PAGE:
Wednesday, July 1, 2009
I Love It When We're Cruisin' Together - the HTC Touch Cruise Reviewed
Posted by Doug Raeburn in "Pocket PC Hardware" @ 07:00 AM
Product Category: PDA Phone
Where to Buy: Expansys [Affiliate]
Price: $469.99 USD
Specifications: From the HTC site
- Offers lots of features for a "budget conscious" phone;
- TouchFlo interface is one of the best efforts yet to make WM phones "touch friendly";
- Bundled CoPilot Navigation software adds functionality and value.
- Battery life is merely adequate;
- Button layout on front differs from the "standard";
- Back cover feels a bit cheap.
Everywhere you look these days, it's "iPhone this" and "iPhone that". For better or worse, the iPhone is a genuine phenomenon and has set the direction for touch enabled phones to come. Windows Mobile 6.5 and 7 will bring a variety of finger friendly touch features, but what do WM phone manufacturers do until then? If you're HTC, you put a flashy touch enabled shell on a variety of phones at a range of price levels. The Touch Cruise is one of the more affordable versions. Does HTC's strategy make it an iPhone contender? Let's take a look...
Since the iPhone has become so successful, touch enabled devices are all the rage. While WM devices have been touch enabled for years, a stylus is now so "early 2000's". These days, "touch enabled" implies using your fingers. HTC was not about to be left in the dust by the iPhone, so they've offered a line of touch enabled WM phones called, appropriately enough, the Touch series, including phones like the Touch Pro, the Touch Diamond and the Touch Cruise. They've met with a good deal of success with this line, with the Touch Diamond becoming the largest selling WM phone of all time, per recent industry reports.
While they've targeted the "premium" phone market with the Touch Pro and Touch Diamond, with VGA screens, autofocus cameras and the like, they haven't forgotten the popularly priced market. Thus we now have the second iteration of the Touch Cruise, a phone intended to provide the Touch experience as a lower price point. To keep the price down, the Cruise uses some less sophisticated components (QVGA screen, fixed focus camera) as compared to its more expensive siblings. But does the more affordable Touch Cruise really provide the Touch experience? And how does it match up against the Touch Diamond, its higher priced sibling with the most similar feature set? Let's find out.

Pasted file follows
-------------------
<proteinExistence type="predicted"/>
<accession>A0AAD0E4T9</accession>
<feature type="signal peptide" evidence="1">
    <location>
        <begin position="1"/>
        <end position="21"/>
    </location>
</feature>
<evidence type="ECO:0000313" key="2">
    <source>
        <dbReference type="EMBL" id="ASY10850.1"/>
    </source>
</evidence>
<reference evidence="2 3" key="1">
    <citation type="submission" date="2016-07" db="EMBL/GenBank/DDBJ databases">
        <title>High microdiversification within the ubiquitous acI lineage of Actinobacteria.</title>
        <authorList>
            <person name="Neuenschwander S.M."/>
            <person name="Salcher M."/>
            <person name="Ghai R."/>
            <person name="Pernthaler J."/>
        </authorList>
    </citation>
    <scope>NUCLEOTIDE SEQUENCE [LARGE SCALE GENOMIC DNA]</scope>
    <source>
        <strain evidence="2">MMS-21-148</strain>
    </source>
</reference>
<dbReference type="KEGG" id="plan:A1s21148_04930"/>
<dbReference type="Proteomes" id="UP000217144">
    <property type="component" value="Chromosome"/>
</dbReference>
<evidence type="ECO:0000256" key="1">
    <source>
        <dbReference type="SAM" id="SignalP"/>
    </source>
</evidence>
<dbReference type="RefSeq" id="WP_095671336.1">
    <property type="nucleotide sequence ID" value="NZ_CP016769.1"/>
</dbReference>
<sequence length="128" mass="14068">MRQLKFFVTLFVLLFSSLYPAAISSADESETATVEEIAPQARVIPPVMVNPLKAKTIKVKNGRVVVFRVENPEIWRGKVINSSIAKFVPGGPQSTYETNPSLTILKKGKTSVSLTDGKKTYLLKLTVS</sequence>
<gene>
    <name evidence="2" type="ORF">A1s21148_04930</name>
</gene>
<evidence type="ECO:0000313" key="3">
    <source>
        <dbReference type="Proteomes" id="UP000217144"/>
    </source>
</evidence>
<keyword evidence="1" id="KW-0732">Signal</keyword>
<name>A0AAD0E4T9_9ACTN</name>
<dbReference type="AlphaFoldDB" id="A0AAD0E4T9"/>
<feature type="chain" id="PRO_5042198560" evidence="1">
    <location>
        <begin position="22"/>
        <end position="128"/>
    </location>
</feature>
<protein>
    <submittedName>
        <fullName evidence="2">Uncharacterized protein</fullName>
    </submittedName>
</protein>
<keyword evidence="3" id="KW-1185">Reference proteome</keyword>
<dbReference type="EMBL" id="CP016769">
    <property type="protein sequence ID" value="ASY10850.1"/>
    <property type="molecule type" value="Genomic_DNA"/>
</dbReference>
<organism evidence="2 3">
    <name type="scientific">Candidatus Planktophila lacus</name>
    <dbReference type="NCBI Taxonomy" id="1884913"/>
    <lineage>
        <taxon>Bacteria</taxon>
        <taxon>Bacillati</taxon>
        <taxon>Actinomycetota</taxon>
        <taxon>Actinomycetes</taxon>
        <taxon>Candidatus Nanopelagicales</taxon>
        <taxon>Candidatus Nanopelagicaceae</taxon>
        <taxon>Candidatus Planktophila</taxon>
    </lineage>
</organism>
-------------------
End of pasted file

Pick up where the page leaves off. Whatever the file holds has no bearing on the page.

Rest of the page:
A Closer Look
Figure 1: Not as stunning as the Touch Diamond, perhaps, but still a good looking device...
At 4.02 X 2.11 X 0.57 inches (102 X 53.5 X 14.5 mm) and 3.63 ounces (103 grams) with battery, the Cruise fits into your hand nicely. Its 2.8 in. screen is crisp and bright, but the QVGA resolution (320 x 240) marks it as a "budget" phone. Both the iPhone (480 x 320) and the Diamond (640 x 480 VGA) offer higher resolution with sharper displays.
The Cruise provides a PDA-style 5-button layout with directional control below the screen. The 4 function buttons are standard push buttons and the center of the Cruise control panel includes an action button surrounded by a scroll wheel that also serves as a directional pad. The scroll wheel is smooth and very easy to use.
The top 2 application buttons are dedicated to 2 of the Cruise's bundled applications, CoPilot Live and Footprints (both described later in the review). Since the upper left button, typically assigned the Home key, is occupied by CoPilot, the Home key is combined with the End key on the lower right. The top application buttons can't be reassigned through Settings, so you're pretty much stuck with them, although I imagine there's a registry tweak that might work around that. Above the screen are the earpiece and a notification LED that uses green and amber lights that either flash or glow steadily to indicate such things as a reminder, low battery level, etc.
Figure 2: No faceting on the back (like the Diamond) to make it rock back and forth on a flat surface... that's a good thing!
The back of the Cruise includes the lens for the 3.2 Megapixel camera, the speaker (to the left of the lens), and a small hole that allows a strap holder to be used.
Figure 3: The view from the top is simple...
The only thing on the top of the Cruise is the power button.
Figure 4: The right side is pretty simple as well...
The right side is pretty bare, featuring only the silo for the stylus. The Cruise lacks the Diamond's unique magnetic stylus that you push in part way and the Diamond pulls it in the rest of the way automatically. The Cruise's stylus is short and rather difficult to use for a long period of time; the top presses into your fingers uncomfortably. The same can be said for the Diamond's stylus. If you're a stylus fan, I'd recommend a stylus pen for any long sessions using the stylus for either phone.
Figure 5: There's a bit more action on the bottom.
On the bottom of the Cruise, you'll find a USB jack. Don't let the odd shape concern you… it uses standard mini-USB cables. This jack is used for charging, synching and to accommodate a USB stereo headset. The microphone is also located here.
Figure 6: But the left side goes back to the simple motif.
The left side sports the volume control. This is used for system volume (for music and phone voice volume) as well as for ringer volume.
Figure 7: Take the back cover off and you'll find things nicely organized. The only real downside is that the SD card slot is under the cover, so you have to take it off to change cards.
Take the back cover off of the Cruise and this is what you'll see. There's the battery compartment, a slot for the SIM card and another slot for an SD card (it also support SDHC cards). The back cover shows signs of cost cutting; it's very light and feels quite flimsy. However, it feels fine when it's actually on the phone.